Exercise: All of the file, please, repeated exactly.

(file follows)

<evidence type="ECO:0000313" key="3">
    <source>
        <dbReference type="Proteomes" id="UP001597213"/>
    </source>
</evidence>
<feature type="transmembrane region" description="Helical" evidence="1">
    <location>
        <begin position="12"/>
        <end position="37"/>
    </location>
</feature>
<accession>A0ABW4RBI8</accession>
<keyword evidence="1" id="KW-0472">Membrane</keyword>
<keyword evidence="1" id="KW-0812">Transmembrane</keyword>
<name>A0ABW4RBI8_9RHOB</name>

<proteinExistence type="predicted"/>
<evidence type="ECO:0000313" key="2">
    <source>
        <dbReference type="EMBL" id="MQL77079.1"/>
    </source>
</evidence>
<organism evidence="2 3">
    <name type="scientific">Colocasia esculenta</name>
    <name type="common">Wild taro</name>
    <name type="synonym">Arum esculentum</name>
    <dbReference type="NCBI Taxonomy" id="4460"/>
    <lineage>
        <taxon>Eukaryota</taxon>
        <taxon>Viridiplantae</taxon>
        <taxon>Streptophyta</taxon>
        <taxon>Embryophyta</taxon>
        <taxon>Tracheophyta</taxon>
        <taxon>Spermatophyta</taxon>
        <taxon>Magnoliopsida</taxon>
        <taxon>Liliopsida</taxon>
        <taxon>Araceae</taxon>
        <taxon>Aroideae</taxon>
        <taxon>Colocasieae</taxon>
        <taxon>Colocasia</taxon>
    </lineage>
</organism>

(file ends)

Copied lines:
<evidence type="ECO:0000313" key="3">
    <source>
        <dbReference type="Proteomes" id="UP001597213"/>
    </source>
</evidence>
<feature type="transmembrane region" description="Helical" evidence="1">
    <location>
        <begin position="12"/>
        <end position="37"/>
    </location>
</feature>
<accession>A0ABW4RBI8</accession>
<keyword evidence="1" id="KW-0472">Membrane</keyword>
<keyword evidence="1" id="KW-0812">Transmembrane</keyword>
<name>A0ABW4RBI8_9RHOB</name>

<proteinExistence type="predicted"/>
<evidence type="ECO:0000313" key="2">
    <source>
        <dbReference type="EMBL" id="MQL77079.1"/>
    </source>
</evidence>
<organism evidence="2 3">
    <name type="scientific">Colocasia esculenta</name>
    <name type="common">Wild taro</name>
    <name type="synonym">Arum esculentum</name>
    <dbReference type="NCBI Taxonomy" id="4460"/>
    <lineage>
        <taxon>Eukaryota</taxon>
        <taxon>Viridiplantae</taxon>
        <taxon>Streptophyta</taxon>
        <taxon>Embryophyta</taxon>
        <taxon>Tracheophyta</taxon>
        <taxon>Spermatophyta</taxon>
        <taxon>Magnoliopsida</taxon>
        <taxon>Liliopsida</taxon>
        <taxon>Araceae</taxon>
        <taxon>Aroideae</taxon>
        <taxon>Colocasieae</taxon>
        <taxon>Colocasia</taxon>
    </lineage>
</organism>